Russia has closed its airspace to airlines from 36 countries, including all 27 members of the European Union, in response Ukraine-related sanctions targeting its aviation sector.
Some of the banned countries had already been identified, while others were named by the aviation authority Rosaviatsia for the first time on Monday following the punitive measures imposed over Russia's invasion of Ukraine.
The flight bans are expected to hurt airlines that fly over the world's biggest country to get from Europe to Asia. They are likely to force them to find new routes.
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Rosaviatsia said that flights from those countries could in exceptional circumstances be authorised if they secure special clearance from Russia's aviation authority or foreign ministry.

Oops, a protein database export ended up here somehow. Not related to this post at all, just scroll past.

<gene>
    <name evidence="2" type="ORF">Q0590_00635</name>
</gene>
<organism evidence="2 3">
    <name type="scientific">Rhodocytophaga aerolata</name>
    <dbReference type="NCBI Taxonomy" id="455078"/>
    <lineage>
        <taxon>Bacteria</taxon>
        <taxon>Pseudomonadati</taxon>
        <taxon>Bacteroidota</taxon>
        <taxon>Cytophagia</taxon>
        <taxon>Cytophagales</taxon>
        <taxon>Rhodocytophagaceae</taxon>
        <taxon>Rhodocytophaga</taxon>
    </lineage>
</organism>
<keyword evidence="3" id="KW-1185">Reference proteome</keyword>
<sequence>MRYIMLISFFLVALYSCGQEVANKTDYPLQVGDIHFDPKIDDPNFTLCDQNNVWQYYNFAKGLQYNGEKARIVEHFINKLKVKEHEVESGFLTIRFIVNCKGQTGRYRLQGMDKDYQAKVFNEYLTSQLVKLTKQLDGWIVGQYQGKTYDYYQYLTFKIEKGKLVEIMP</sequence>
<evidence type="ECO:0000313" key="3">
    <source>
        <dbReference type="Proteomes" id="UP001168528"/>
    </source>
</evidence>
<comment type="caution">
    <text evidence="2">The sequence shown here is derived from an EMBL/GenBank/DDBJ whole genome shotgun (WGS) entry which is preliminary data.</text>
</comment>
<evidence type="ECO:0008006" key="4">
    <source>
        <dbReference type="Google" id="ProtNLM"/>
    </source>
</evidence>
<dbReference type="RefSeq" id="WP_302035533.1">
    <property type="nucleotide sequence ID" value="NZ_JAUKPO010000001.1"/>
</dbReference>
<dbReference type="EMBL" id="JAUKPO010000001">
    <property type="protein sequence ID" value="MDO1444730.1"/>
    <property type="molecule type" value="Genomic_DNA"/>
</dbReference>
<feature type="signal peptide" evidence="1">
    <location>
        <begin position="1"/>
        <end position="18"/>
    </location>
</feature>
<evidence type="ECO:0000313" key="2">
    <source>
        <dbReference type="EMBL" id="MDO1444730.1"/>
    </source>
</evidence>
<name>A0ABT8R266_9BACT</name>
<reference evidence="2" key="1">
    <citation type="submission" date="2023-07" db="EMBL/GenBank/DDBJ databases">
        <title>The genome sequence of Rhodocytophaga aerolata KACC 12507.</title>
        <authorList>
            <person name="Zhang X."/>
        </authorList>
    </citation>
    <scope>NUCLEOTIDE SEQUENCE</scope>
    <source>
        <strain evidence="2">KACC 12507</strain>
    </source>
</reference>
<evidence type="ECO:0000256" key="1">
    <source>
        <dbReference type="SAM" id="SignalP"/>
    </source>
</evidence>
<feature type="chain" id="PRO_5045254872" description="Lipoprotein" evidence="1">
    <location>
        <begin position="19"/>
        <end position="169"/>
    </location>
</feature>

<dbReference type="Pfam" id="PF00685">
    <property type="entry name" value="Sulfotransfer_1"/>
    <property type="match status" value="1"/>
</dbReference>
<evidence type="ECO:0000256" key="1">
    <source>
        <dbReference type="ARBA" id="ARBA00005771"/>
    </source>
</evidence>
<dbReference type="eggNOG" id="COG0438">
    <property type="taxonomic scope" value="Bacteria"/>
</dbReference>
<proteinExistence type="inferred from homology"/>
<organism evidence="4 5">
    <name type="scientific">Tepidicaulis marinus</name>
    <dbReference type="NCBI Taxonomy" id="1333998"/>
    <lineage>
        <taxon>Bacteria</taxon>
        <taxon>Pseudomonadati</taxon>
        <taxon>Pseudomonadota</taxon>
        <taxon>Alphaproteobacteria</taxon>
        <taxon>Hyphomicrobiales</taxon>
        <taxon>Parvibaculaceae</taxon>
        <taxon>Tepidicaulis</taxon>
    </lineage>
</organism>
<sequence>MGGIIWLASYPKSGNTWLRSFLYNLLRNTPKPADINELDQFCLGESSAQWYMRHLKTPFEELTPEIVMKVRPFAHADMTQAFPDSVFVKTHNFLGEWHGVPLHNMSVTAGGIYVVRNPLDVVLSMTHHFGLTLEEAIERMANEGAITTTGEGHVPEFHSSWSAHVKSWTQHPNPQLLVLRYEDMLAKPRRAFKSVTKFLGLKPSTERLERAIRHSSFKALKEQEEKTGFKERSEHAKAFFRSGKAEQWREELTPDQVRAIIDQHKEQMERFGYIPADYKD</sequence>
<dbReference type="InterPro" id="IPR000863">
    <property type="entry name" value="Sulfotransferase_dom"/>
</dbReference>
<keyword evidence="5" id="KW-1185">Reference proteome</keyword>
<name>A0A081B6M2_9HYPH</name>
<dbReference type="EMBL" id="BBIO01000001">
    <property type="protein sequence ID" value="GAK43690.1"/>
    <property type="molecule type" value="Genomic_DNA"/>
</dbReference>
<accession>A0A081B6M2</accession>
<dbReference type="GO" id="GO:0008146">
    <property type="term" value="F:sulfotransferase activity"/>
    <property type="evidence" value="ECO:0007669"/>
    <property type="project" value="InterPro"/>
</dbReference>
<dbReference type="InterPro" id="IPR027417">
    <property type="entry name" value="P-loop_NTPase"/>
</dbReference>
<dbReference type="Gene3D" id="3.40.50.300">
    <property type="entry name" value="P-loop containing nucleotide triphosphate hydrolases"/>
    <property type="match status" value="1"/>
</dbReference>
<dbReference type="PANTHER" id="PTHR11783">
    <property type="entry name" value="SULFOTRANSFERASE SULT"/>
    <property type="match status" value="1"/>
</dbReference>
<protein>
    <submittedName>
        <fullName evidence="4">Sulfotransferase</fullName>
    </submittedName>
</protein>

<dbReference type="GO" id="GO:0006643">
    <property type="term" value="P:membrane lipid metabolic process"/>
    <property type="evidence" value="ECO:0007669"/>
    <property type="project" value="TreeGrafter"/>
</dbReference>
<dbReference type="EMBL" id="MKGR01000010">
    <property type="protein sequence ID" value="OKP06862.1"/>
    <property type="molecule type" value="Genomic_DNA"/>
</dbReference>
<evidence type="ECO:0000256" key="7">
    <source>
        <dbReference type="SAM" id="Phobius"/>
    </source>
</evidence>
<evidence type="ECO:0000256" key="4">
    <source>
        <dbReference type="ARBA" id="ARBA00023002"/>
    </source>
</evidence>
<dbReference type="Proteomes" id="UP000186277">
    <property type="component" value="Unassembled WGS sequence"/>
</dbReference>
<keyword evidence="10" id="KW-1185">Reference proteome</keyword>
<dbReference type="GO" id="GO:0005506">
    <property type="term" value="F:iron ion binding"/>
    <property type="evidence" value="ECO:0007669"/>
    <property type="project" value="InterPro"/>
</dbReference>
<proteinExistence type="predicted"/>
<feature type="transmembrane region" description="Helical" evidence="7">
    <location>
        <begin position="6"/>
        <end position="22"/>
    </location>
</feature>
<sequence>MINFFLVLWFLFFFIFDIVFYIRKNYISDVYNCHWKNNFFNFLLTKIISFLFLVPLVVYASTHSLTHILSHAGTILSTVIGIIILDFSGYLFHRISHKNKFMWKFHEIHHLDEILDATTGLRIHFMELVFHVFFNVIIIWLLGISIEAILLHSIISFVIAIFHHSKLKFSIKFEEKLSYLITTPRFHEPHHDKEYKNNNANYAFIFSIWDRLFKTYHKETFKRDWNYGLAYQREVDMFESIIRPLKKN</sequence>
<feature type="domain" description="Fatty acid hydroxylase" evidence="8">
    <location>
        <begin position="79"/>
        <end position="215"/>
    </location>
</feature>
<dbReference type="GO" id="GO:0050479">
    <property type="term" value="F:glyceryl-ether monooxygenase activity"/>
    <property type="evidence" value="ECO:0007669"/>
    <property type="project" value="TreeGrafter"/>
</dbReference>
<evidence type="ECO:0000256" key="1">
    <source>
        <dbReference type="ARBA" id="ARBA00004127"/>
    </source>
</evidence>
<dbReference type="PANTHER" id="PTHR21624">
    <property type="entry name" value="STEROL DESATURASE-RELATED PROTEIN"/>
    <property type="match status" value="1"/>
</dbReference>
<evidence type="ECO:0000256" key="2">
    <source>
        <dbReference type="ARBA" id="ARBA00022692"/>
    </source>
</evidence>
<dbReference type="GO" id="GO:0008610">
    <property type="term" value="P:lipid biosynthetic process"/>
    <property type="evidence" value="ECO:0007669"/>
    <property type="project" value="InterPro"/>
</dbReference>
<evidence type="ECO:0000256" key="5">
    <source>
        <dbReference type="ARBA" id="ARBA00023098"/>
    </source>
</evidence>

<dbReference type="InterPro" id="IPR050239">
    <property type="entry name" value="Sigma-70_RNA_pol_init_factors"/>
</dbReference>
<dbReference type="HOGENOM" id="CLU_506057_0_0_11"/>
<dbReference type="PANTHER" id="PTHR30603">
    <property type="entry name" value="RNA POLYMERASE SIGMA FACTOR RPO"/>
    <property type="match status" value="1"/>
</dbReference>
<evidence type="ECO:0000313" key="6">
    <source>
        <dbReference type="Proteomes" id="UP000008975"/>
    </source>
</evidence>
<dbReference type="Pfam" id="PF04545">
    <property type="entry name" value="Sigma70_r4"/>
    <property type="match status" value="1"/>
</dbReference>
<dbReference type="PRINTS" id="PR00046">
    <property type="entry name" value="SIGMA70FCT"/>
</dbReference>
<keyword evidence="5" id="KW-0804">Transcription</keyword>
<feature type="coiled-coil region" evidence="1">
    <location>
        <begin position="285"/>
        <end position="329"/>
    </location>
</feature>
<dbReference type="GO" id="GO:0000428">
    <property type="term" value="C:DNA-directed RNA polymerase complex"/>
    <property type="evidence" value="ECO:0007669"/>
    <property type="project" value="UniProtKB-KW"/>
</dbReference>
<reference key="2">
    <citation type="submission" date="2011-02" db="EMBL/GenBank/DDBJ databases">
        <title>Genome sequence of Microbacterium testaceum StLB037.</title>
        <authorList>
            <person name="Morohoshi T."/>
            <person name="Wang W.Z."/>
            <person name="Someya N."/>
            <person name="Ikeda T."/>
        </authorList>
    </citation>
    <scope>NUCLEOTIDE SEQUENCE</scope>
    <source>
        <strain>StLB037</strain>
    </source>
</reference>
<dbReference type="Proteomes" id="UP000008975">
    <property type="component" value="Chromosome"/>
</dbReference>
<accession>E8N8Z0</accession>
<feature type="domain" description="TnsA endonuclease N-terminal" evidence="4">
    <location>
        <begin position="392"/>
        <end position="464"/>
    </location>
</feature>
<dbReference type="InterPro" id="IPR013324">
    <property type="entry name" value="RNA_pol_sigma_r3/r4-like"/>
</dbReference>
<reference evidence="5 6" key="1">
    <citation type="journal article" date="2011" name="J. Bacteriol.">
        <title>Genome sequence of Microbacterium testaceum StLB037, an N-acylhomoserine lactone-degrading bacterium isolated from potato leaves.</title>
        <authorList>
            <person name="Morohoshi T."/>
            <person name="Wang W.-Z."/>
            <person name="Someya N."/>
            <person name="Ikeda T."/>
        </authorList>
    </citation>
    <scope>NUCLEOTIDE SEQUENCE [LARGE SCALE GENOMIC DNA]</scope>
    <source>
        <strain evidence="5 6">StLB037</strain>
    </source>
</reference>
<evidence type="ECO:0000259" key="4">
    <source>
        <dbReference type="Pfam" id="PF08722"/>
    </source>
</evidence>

It listed the countries as Albania, Anguilla, Austria, Belgium, Bulgaria, British Virgin Islands, Germany, Gibraltar, Hungary, Greece, Denmark, Canada, Croatia, Cyprus, Czech Republic, Estonia, Finland, France, Jersey, Ireland, Iceland, Italy, Latvia, Lithuania, Luxembourg, Malta, the Netherlands, Norway, Poland, Portugal, Romania, Slovakia, Slovenia, Spain, Sweden and the United Kingdom.
Russian President Vladimir Putin has called the invasion of Ukraine a "special operation" and justified it by saying "neo-Nazis" rule the country and threaten Russia's security - a charge Kyiv and Western governments say is baseless propaganda.
Russia Sanctions Snarl Flights, Compound Airline Industry Woes
The above news was followed by news that airlines are bracing for potentially lengthy blockages of key east-west flight corridors after the European Union and Moscow issued tit-for-tat airspace bans and Washington did not rule out similar action in response to Russia's invasion of Ukraine.
Industry officials say the Biden administration would ban Russia from US airspace. The White House said on Monday 28 Febraury while barring Russian flights was not off the table, it had yet to make a decision.